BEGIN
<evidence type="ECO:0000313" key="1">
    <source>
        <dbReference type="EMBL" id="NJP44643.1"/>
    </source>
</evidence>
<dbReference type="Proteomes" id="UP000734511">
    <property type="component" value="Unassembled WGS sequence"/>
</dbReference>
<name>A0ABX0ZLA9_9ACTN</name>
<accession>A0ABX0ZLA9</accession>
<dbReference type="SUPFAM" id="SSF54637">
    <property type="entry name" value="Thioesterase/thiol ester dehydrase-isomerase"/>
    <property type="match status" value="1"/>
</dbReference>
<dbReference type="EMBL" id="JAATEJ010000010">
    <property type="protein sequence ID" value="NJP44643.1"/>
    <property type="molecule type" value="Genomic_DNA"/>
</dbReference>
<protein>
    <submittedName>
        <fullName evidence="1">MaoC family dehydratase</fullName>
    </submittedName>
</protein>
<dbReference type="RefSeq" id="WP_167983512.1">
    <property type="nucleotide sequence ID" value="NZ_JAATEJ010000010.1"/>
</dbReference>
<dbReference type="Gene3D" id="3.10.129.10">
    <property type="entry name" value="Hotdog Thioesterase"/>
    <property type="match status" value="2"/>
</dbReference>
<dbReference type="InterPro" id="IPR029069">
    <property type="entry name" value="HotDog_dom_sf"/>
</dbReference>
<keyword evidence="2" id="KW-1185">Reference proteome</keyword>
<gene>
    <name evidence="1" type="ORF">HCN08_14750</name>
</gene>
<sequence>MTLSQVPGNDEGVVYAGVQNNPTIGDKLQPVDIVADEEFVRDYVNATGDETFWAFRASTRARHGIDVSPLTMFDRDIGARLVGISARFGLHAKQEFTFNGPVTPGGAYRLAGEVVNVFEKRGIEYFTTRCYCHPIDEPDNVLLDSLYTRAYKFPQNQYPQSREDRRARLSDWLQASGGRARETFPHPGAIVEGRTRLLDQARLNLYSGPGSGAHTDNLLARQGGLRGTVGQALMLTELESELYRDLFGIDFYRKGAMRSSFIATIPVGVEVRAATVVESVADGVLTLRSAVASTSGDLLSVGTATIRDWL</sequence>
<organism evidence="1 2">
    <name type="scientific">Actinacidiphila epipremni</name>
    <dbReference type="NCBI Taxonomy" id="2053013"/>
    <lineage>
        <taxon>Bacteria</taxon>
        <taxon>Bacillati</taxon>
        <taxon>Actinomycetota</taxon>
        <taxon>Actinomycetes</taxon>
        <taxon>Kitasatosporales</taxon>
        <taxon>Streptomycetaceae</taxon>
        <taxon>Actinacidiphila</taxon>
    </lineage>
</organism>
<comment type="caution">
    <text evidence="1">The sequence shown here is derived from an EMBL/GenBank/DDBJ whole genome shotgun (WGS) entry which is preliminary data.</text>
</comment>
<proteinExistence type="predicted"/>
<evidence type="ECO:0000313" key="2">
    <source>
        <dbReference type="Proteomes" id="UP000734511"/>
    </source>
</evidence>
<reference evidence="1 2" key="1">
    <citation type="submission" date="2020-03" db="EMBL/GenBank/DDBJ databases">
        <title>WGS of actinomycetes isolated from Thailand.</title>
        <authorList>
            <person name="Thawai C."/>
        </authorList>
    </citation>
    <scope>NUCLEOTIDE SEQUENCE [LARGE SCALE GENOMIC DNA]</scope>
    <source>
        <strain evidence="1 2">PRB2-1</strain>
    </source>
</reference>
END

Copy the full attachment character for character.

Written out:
<evidence type="ECO:0000313" key="1">
    <source>
        <dbReference type="EMBL" id="NJP44643.1"/>
    </source>
</evidence>
<dbReference type="Proteomes" id="UP000734511">
    <property type="component" value="Unassembled WGS sequence"/>
</dbReference>
<name>A0ABX0ZLA9_9ACTN</name>
<accession>A0ABX0ZLA9</accession>
<dbReference type="SUPFAM" id="SSF54637">
    <property type="entry name" value="Thioesterase/thiol ester dehydrase-isomerase"/>
    <property type="match status" value="1"/>
</dbReference>
<dbReference type="EMBL" id="JAATEJ010000010">
    <property type="protein sequence ID" value="NJP44643.1"/>
    <property type="molecule type" value="Genomic_DNA"/>
</dbReference>
<protein>
    <submittedName>
        <fullName evidence="1">MaoC family dehydratase</fullName>
    </submittedName>
</protein>
<dbReference type="RefSeq" id="WP_167983512.1">
    <property type="nucleotide sequence ID" value="NZ_JAATEJ010000010.1"/>
</dbReference>
<dbReference type="Gene3D" id="3.10.129.10">
    <property type="entry name" value="Hotdog Thioesterase"/>
    <property type="match status" value="2"/>
</dbReference>
<dbReference type="InterPro" id="IPR029069">
    <property type="entry name" value="HotDog_dom_sf"/>
</dbReference>
<keyword evidence="2" id="KW-1185">Reference proteome</keyword>
<gene>
    <name evidence="1" type="ORF">HCN08_14750</name>
</gene>
<sequence>MTLSQVPGNDEGVVYAGVQNNPTIGDKLQPVDIVADEEFVRDYVNATGDETFWAFRASTRARHGIDVSPLTMFDRDIGARLVGISARFGLHAKQEFTFNGPVTPGGAYRLAGEVVNVFEKRGIEYFTTRCYCHPIDEPDNVLLDSLYTRAYKFPQNQYPQSREDRRARLSDWLQASGGRARETFPHPGAIVEGRTRLLDQARLNLYSGPGSGAHTDNLLARQGGLRGTVGQALMLTELESELYRDLFGIDFYRKGAMRSSFIATIPVGVEVRAATVVESVADGVLTLRSAVASTSGDLLSVGTATIRDWL</sequence>
<organism evidence="1 2">
    <name type="scientific">Actinacidiphila epipremni</name>
    <dbReference type="NCBI Taxonomy" id="2053013"/>
    <lineage>
        <taxon>Bacteria</taxon>
        <taxon>Bacillati</taxon>
        <taxon>Actinomycetota</taxon>
        <taxon>Actinomycetes</taxon>
        <taxon>Kitasatosporales</taxon>
        <taxon>Streptomycetaceae</taxon>
        <taxon>Actinacidiphila</taxon>
    </lineage>
</organism>
<comment type="caution">
    <text evidence="1">The sequence shown here is derived from an EMBL/GenBank/DDBJ whole genome shotgun (WGS) entry which is preliminary data.</text>
</comment>
<proteinExistence type="predicted"/>
<evidence type="ECO:0000313" key="2">
    <source>
        <dbReference type="Proteomes" id="UP000734511"/>
    </source>
</evidence>
<reference evidence="1 2" key="1">
    <citation type="submission" date="2020-03" db="EMBL/GenBank/DDBJ databases">
        <title>WGS of actinomycetes isolated from Thailand.</title>
        <authorList>
            <person name="Thawai C."/>
        </authorList>
    </citation>
    <scope>NUCLEOTIDE SEQUENCE [LARGE SCALE GENOMIC DNA]</scope>
    <source>
        <strain evidence="1 2">PRB2-1</strain>
    </source>
</reference>